With NASA’s current focus on exploration missions beyond low Earth orbit to the Moon and Mars, there is a need to derive an acceptable concentration (AC) of xylene in spacecraft atmospheres for 1,000 d, which has not previously been derived. Typical spacecraft concentrations have been 0.48 ppm, and it is not known what the concentrations will be for the newer spacecraft being designed for Mars and Moon missions (NASA, personal communication, May 19, 2008). Spacecraft maximum allowable concentrations (SMACs) for xylene were originally developed and published in Volume 3 of this series, Spacecraft Maximum Allowable Concentrations for Selected Airborne Contaminants, for exposure durations of 1 h, 24 h, 7 d, 30 d, and 180 d (Garcia 1996). This document reviews all available subchronic and chronic duration xylene exposure studies and derives exposure limits acceptable for exposures up to 1,000-d (1,000-d AC). At the same time, NASA will evaluate the need to update the previously published SMACs for up to 180 d based on toxicologic studies published since the last evaluation. NASA will also consider whether the previously used data are suitable for processing by current risk assessment methodologies (such as benchmark dose computations) recommended by the National Research Council (NRC) Committee on Spacecraft Exposure Guidelines.


A detailed summary of the pharmacokinetics and metabolism of xylene was presented in the 1996 SMAC document (Garcia 1996). A brief summary is presented here. It has been reported that humans absorb about 60% of the xylene from inhalation exposures over concentrations ranging from 46 to 200 ppm, and the percent retained is independent of the duration of exposure time from 15 min to 8 h in a single day, or after 5 d of 6-h/d exposure. The percent retention varies only slightly among individuals and among the three isomers of xylene (Sedivec and Flek 1976, Riihimäki et al. 1979). Postexposure, 4% to 6% of the amount retained is expired as unchanged xylene. In humans exposed to 100 ppm, the half-lives for elimination of xylene were 0.8 h for the initial phase, 7.7 h for the intermediate phase, and 17.7 h for the slowest phase (Sedivec and Flek 1976).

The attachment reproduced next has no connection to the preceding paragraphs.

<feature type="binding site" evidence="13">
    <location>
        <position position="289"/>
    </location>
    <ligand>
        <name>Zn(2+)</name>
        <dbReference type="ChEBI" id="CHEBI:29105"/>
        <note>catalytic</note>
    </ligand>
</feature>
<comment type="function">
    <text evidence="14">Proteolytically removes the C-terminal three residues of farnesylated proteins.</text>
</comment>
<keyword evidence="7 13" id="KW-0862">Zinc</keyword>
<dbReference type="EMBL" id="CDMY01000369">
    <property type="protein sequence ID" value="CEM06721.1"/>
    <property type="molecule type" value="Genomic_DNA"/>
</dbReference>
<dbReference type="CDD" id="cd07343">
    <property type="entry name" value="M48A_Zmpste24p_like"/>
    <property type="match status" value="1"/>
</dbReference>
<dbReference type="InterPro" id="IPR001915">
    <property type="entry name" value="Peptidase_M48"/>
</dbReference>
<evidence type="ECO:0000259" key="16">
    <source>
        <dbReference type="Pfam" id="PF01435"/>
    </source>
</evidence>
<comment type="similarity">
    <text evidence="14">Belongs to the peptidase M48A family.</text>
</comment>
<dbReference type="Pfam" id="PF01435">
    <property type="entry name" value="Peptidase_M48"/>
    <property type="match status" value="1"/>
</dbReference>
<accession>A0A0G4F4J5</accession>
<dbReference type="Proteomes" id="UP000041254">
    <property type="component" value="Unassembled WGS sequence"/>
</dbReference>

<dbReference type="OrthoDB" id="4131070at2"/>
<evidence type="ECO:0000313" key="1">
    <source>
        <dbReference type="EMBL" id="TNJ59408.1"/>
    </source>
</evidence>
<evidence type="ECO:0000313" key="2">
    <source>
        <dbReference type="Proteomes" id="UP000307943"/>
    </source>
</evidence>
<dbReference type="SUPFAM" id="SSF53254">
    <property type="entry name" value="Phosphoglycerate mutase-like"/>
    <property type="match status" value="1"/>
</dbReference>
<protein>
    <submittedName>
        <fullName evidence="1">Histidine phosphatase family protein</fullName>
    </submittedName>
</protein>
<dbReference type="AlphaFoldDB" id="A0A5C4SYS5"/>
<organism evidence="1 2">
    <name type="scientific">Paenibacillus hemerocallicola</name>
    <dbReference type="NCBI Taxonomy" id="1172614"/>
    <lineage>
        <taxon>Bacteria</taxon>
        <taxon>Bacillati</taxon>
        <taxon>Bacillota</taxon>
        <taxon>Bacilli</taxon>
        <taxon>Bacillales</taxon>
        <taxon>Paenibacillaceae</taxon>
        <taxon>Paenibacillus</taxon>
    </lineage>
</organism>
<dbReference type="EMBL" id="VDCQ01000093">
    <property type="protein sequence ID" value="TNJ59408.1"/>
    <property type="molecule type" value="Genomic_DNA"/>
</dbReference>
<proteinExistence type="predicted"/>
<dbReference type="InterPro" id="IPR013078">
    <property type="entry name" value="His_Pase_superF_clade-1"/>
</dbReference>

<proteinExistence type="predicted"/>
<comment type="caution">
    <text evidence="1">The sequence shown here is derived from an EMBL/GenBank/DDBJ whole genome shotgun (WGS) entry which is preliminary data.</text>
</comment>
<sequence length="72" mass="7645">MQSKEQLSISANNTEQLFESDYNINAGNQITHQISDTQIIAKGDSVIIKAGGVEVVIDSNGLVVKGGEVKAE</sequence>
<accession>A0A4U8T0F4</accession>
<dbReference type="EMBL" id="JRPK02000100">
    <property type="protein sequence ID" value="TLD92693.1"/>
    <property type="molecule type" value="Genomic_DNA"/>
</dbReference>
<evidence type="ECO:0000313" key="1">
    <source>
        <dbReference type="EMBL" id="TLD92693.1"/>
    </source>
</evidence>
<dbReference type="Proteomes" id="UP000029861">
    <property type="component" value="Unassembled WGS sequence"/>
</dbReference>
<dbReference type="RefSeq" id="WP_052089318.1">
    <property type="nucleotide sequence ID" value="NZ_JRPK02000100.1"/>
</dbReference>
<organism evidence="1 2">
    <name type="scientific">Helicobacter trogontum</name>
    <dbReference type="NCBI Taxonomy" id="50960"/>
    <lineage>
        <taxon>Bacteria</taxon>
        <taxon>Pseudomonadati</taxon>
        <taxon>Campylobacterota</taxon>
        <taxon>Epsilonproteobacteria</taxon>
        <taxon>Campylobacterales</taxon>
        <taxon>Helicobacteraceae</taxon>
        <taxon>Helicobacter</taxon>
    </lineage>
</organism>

Monitoring of urine from humans exposed to xylene both experimentally and in the workplace indicates that almost all the absorbed xylene undergoes oxidation of the methyl group by the microsomal mixed function oxidases to yield methylhippuric acid (MHA), which is excreted in the urine (Ogata et al. 1970, Sedivec and Flek 1976, Senczuk and Orlowski 1978, Ogata and Fujii 1979, Riihimäki et al. 1979). Metabolism of xylene does not appear to saturate even at 200 ppm of exposure (Riihimäki et al. 1979). Urinary excretion of MHA correlates well with xylene uptake, so that one can use it to estimate exposure. Physiologically based pharmacokinetic (PBPK) models indicate that the elimination of MHA is linear up to an exposure concentration of 500 ppm (Kaneko et

The National Academies | 500 Fifth St. N.W. | Washington, D.C. 20001
Copyright © National Academy of Sciences. All rights reserved.
Terms of Use and Privacy Statement